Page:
Finally, I would like to acknowledge the task force members – Dr. Brent Young, John R. Sylliboy, Elder Ann LaBillois and Catherine Martin. Their support and guidance has been critical. I would also like to thank each Elder, colleague, community member, and leader for their invaluable contributions to the report and to this process and to everyone who took the time to gather together in the spirit of friendship today. I look forward to continuing to learn and grow as we progress our work to understand and take action together.

The following message was emailed to Dalhousie students, faculty and staff upon release of the Understanding Our Roots report.

Kwe' (Greetings):

Dalhousie is committed to building deep and meaningful partnerships with Indigenous Peoples across Canada. This commitment is especially true of our relationship with the Mi’kmaw, Wolastoqey, and Peskotomuhkati Nations on whose territories the university resides. This work is guided by our Strategic Plan 2021-2026, Si’st Kasqimtlnaqnipunqekl Teli L’wi’tmasimk — Third Century Promise‚ and the Dalhousie Indigenous Strategy 2018.

In the Spring of 2023, a Task Force was formed to address the issue of settler misappropriation of Indigenous identity. The Task Force led an Indigenous engagement process that involved community leaders, governing bodies, and kinship networks. Given that Dalhousie University’s largest campuses are located in Nova Scotia, there was a particular emphasis on engaging with the Mi’kmaw community in the province. The resulting report, Understanding our Roots, is one piece of the larger reconciliatory process that provides Dalhousie with a deeper understanding of how colonialism operates within our institution. It calls on us to forge a wider path towards authenticity and accountability.

Over the coming months we will be consulting with the Task Force members, Dalhousie community, and Mi’kmaw, Wolastoqey, and Peskotomuhkati Nations as we advance our understanding of and action in response to the report’s recommendations.

Dalhousie would like to thank the Task Force members — Dr. Brent Young, John R. Sylliboy, Elder Ann LaBillois, and Catherine Martin. This group worked tirelessly to find a way forward amidst pain and uncertainty. Their ongoing guidance will be critical as we revise and improve our processes and policies. I would also like to thank each Indigenous Elder, colleague, community member, and leader for their invaluable contributions to this report. Their honest, direct, and thoughtful input enabled us to approach this complex issue in the spirit of truth and reconciliation.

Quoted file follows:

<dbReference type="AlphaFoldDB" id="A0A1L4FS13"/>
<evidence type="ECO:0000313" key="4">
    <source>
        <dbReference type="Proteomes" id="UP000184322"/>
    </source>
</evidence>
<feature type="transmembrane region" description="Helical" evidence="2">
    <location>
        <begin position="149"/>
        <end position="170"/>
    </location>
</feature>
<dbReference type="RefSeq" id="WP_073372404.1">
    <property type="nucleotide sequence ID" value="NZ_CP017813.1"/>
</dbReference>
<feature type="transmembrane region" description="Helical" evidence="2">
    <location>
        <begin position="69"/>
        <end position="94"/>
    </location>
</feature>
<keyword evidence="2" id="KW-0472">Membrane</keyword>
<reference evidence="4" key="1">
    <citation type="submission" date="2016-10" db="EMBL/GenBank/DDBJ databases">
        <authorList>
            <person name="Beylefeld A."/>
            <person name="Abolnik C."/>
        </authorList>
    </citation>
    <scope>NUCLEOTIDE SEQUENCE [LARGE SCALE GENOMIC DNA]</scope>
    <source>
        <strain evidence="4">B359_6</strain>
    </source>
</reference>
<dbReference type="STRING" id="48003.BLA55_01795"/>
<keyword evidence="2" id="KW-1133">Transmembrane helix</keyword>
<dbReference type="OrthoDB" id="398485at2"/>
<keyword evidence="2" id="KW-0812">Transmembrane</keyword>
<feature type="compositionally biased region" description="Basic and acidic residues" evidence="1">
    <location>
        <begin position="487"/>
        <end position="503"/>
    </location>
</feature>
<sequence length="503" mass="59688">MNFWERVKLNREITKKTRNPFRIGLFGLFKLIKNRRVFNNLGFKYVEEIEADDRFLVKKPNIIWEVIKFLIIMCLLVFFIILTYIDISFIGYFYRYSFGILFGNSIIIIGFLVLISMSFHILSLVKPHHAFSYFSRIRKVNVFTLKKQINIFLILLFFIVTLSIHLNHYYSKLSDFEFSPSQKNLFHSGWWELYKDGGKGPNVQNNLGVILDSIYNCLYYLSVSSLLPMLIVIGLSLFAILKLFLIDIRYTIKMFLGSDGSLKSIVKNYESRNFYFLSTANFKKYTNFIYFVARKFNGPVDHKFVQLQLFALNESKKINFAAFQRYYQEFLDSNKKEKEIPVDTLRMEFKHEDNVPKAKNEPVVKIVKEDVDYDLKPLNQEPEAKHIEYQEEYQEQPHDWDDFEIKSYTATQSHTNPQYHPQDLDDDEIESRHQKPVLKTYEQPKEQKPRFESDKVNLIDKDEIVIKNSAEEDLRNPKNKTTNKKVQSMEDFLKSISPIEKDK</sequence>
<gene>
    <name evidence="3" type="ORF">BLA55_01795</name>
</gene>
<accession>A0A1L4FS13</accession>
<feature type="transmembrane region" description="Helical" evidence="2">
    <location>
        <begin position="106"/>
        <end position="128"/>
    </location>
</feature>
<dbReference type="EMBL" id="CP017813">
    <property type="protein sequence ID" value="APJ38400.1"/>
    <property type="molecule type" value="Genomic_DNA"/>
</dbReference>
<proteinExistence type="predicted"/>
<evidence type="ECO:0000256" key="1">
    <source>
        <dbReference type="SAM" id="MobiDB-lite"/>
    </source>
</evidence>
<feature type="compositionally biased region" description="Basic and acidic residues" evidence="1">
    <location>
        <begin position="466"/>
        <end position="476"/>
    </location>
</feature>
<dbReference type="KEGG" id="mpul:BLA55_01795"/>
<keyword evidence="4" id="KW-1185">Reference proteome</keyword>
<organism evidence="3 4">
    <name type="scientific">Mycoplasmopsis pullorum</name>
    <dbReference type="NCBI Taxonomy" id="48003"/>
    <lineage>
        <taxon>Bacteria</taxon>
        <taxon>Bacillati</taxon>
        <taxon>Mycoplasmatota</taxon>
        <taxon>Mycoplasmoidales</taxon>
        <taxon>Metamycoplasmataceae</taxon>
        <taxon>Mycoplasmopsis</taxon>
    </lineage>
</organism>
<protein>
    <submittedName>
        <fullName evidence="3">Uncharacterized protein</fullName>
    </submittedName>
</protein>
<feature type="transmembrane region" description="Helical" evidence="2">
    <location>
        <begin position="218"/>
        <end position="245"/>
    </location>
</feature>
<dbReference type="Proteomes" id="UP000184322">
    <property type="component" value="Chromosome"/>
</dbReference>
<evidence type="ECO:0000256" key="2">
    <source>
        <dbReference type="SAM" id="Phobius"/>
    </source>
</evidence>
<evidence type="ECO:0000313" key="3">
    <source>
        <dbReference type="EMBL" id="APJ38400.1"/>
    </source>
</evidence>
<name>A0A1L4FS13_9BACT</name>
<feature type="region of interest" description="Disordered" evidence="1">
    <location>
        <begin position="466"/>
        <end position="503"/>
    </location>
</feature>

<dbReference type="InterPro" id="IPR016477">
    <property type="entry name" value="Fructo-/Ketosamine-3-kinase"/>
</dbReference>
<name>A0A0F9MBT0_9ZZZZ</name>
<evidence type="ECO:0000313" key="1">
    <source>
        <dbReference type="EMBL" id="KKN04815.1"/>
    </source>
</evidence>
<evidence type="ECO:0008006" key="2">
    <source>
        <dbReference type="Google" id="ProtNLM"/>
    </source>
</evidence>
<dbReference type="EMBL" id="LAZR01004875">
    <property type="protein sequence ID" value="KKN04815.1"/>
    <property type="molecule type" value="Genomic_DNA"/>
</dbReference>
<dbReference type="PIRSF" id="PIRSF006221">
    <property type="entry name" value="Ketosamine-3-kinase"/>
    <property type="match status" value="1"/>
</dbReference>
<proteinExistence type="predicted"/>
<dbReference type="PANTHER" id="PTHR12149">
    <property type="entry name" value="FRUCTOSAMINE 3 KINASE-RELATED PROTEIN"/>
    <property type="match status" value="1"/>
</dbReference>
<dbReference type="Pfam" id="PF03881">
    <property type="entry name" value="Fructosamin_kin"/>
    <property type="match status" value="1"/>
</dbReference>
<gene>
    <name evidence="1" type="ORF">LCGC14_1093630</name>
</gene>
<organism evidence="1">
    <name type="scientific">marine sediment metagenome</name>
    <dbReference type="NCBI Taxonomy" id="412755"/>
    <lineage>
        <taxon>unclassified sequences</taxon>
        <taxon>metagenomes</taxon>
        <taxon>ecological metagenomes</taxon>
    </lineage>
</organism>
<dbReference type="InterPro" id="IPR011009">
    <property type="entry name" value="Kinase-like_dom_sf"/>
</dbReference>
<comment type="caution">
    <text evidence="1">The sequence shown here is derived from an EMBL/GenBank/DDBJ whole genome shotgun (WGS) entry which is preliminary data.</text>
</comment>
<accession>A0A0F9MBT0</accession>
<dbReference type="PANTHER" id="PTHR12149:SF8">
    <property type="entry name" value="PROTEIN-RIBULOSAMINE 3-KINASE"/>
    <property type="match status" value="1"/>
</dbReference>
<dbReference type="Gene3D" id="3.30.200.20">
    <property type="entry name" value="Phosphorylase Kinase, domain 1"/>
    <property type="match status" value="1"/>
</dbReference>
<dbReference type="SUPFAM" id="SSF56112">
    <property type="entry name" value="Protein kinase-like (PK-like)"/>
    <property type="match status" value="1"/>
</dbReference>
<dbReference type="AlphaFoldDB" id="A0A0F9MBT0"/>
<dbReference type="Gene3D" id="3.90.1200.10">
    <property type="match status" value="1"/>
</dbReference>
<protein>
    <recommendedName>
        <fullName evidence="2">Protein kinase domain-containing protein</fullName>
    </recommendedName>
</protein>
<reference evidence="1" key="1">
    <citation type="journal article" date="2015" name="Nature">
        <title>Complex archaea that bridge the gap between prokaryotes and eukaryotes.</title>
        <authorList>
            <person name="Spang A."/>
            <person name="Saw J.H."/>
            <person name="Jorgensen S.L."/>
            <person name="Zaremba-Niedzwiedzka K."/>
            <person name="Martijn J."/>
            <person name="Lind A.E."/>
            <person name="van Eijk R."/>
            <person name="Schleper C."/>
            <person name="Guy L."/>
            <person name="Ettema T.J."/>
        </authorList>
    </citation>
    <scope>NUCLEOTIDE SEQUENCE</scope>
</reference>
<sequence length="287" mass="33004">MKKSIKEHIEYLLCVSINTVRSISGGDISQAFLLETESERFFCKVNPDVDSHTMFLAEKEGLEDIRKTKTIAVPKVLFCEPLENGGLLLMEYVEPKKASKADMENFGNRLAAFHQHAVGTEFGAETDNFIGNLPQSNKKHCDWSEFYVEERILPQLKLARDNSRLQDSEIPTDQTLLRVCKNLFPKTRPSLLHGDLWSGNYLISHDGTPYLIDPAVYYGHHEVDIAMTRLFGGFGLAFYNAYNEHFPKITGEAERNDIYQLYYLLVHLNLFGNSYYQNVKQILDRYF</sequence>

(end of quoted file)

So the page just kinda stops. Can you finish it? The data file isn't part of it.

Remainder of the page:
Students, faculty and staff who have questions about the report’s recommendations should reach out to

Those requiring additional support can reach out to the following university resources:

  • The Elders in Residence program is available to students across campus, The Elders are committed to being available to students for guidance, counsel and support.
  • The Indigenous Student Centre helps create a sense of belonging to support student success while at Dalhousie. Our Indigenous Student Advisor provides support and advocacy for all of Dalhousie’s Indigenous students.
  • Dalhousie’s Human Rights and Equity Services provides confidential advice and support if a member of our community has faced race-based harassment and/or discrimination.
  • Students who require immediate support should contact Student Health and Wellness by phone to book an appointment: 902-494-2171 (Halifax); 902-893-6369 (Truro). Additional e-mental health options for students are available, including Good2Talk – free and confidential counselling for post-secondary students; Ask a Nurse – confidential answers to your health questions within 72 hrs; and TAO – an online mental health library.
  • Faculty and staff resources are available through our confidential Employee and Family Assistance Program, which can be accessed at, either with Dal NetID login or generic login using username dal and password wellness, or by calling 1-800-387-4765. Please also visit MyDal for additional supports and resources.

Frank Harvey
Provost and Vice President Academic

Dalhousie University acknowledges that we are in Mi’kma’ki, the ancestral and unceded territory of the Mi’kmaq People, and pays respect to the Indigenous knowledges held by the Mi’kmaq People, and to the wisdom of their Elders past and present. The Mi'kmaq People signed Peace and Friendship Treaties with the Crown, and section 35 of the Constitution Act, 1982 recognizes and affirms Aboriginal and Treaty rights. We are all Treaty people.

We recognize that African Nova Scotians are a distinct people whose histories, legacies and contributions have enriched that part of Mi’kma’ki known as Nova Scotia for over 400 years.